9. Happy holidays everybody!!!! finally after Christmas day, I went to look for fossils. I have to wait some hours (ice on the road), but it was worth It. The fossilfield was covered of sun light, so the rocks has covered with ice (¿Do you remember Jack Nicholson in The Shining? something like that), so I took carefully the specimens to home. Not too much time looking for, but at least I found some interesting plants. I hope you like it
  10. Taking advantage of my time spent home, I finally got a couple of glass display cases to showcase fossil specimens from my collection. Finding ones that were affordable and blended with the style of our home, was challenge, and I took my time choosing. Despite a bit of criticism I receive from some of my fossil collecting friends, I am a generalist collector who doesn't specialize in anything. Having said that, my collection does feature some rare faunas; Devonian and Cretaceous bivalves, Lower and Middle Devonian brachiopods and gastropods, Cretaceous vertebrates, etc. The focus is largely on
  11. invictusamor

    Indiana;

    Found on the side of the interstate near the land between the between the lakes
  12. New hunt yesterday to find carboniferous fossils few sigillaria barks A lepidodendron bark A neuropteris plate
  13. Hi all Im trying to label the morphological parts of a Lepidodendron stem in thin section for my course. I have found a half decent resource online BUT it is unreadable due to the resolution. I was wondering if anyone was confident enough to clear up the labelling lines for me? pic attached. cheers
  14. My youngest son had to go to Denver to pick up a piece of equipment for his business, and like me, he decided to go the round about way and do some fossil hunting along the way. Him and his buddy went to Bonanza and spent 3 days looking and digging around. It took them awhile, he said they didnt find much of anything the first day, just wasting time digging holes, but then ran into a layer that had some decent stuff in it and kept following that layer for about 30 or 40 feet. They also found some insects and one very cool flower. I wish I took a photo of that. I will post more as i ge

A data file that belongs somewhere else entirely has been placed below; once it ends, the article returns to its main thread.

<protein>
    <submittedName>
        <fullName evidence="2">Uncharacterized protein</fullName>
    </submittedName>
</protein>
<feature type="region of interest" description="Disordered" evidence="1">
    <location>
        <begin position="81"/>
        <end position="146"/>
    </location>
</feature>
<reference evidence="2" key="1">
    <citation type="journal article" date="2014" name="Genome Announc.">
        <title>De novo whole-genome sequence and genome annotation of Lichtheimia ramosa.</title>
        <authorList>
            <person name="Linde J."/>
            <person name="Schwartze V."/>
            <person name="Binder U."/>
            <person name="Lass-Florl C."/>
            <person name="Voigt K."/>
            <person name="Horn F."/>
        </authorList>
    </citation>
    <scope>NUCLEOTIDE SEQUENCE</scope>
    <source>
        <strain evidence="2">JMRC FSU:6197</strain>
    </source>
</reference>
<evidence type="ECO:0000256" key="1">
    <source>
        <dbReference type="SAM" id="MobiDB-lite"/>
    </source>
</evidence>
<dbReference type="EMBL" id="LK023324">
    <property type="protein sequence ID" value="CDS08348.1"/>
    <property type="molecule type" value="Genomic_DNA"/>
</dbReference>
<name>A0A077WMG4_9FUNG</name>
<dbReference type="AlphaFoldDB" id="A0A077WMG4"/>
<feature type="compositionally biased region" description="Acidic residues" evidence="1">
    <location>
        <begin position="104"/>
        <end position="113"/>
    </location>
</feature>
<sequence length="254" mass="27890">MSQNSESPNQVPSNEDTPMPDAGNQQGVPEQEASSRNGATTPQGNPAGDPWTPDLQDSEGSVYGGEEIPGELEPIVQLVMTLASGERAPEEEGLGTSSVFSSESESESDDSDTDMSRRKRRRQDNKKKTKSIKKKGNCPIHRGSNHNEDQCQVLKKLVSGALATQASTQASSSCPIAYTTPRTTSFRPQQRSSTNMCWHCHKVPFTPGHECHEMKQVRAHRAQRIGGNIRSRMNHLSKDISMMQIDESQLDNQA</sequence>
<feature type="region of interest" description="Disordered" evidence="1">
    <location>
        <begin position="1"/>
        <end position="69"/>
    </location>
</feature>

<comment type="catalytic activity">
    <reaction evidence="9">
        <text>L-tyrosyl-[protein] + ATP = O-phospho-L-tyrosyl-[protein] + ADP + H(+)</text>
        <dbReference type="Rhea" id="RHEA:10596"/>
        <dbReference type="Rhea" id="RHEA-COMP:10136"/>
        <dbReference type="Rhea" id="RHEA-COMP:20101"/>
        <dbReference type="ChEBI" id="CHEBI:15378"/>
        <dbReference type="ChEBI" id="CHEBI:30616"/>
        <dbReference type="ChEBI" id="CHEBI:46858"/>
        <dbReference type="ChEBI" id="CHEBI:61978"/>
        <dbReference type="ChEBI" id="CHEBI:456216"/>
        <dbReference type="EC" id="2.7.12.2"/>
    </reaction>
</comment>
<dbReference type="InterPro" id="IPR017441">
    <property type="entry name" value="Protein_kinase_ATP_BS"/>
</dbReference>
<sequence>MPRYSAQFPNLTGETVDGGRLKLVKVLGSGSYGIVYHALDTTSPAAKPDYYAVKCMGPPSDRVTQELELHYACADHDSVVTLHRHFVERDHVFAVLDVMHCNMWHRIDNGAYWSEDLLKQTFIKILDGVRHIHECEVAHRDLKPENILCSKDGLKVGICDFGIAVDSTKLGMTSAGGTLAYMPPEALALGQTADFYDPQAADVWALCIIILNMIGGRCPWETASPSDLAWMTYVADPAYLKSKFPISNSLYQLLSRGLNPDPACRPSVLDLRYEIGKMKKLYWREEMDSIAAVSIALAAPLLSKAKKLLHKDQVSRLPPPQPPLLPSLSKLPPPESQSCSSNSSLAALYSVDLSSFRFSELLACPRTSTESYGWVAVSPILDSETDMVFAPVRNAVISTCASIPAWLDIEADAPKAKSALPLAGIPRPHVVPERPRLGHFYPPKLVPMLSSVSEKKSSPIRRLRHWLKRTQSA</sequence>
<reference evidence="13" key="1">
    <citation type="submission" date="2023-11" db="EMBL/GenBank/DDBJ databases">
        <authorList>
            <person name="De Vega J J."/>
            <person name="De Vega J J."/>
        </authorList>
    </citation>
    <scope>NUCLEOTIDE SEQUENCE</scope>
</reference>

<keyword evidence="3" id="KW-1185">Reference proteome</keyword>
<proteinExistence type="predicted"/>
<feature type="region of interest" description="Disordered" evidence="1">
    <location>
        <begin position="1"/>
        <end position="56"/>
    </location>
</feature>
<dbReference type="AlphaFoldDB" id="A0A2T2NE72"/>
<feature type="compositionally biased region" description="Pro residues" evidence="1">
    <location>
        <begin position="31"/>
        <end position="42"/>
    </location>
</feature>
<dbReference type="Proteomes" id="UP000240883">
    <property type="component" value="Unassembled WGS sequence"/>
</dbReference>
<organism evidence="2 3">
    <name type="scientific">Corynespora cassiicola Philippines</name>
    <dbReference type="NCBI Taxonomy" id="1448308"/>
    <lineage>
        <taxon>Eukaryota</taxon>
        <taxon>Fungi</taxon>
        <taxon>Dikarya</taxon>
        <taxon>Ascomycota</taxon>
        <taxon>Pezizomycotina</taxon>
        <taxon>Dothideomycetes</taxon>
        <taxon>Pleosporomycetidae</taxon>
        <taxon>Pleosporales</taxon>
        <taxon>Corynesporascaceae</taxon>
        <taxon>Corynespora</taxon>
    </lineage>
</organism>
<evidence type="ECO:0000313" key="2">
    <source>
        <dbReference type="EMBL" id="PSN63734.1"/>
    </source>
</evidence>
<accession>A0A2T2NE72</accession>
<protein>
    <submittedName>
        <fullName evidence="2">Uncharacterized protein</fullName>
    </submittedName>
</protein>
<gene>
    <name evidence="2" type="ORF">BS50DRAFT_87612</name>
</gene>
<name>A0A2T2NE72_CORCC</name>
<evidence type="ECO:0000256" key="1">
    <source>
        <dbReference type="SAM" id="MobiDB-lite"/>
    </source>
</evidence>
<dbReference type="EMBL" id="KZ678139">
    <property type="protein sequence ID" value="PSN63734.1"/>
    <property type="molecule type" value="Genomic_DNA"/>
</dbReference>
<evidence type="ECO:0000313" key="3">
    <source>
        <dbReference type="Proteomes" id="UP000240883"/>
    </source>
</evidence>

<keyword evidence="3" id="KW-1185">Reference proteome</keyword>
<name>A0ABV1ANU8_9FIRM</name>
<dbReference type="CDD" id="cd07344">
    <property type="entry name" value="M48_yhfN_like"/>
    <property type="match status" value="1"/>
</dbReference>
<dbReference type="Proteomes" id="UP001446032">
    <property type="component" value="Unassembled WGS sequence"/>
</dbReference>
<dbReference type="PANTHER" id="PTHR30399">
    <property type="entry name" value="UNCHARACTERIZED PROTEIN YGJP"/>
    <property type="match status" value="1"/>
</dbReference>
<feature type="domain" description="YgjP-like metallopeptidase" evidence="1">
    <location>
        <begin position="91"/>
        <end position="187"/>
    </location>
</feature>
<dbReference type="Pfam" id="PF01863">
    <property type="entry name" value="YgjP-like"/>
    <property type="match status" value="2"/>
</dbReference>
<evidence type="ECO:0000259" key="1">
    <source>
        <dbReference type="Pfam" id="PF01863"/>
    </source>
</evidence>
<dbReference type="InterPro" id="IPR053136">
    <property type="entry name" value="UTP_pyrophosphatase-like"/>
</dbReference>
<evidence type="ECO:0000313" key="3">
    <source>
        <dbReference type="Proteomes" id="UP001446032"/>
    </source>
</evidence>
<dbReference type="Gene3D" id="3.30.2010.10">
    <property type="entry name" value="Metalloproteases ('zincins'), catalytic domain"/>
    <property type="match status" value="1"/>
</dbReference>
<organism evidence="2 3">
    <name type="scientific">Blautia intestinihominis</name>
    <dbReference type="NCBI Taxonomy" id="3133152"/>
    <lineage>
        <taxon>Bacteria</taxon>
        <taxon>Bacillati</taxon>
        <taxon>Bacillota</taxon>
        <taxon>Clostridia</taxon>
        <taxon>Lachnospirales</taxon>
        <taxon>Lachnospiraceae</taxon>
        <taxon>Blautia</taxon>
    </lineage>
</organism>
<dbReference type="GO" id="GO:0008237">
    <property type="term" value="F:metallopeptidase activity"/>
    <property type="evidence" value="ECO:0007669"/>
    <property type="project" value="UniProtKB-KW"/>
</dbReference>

15. I recently found several fossil plant impressions inside nodules from Indiana coal mine spoil dumps. It is Pennsylvanian age approximately 300 mya. Please help identify the specimens to genus, and species if possible. Thanks!
  16. da_capo

    PALAEOBOTANY HELP

    Hi all I was wondering if anyone knew of any good sources- online or otherwise- for pictures (HD would be amazing) of plant fossils in various forms of preservation i.e. compression, cast/mould, permineralisation etc. Any help much appreciated!
  17. Carboniferous plants 1 Eusphenopteris striata Gothan Westphalian Calonne Ricouart France 2 Sphenophyllum(Annularia) Westphalian Calonne Ricouart France 3 Neuropteris and Alethopteris Deccurens Westphalian Calonne Ricouart France 4a Eusphenopteris 4b Pecopteris Westphalian Calonne Ricouart France Fortopteris latifolia Zeiller.and a stem on the reverse Mariopteris
  18. Yesterday (Saturday, Aug. 22nd), I went fossil hunting in Ellsworth County, Kansas again for elusive Dakota Sandstone leaves and unfortunately it's mostly a bust, just like the previous trip. Despite that, I enjoyed the scenery and found some odd rocks and few fossils from new sites. A new site produced a few small plates containing woody and plant material fragments. I decided not to keep them. Closer views... Remember that interesting sandstone from the previous trip? I regretted for not taking it home so I took another opportunity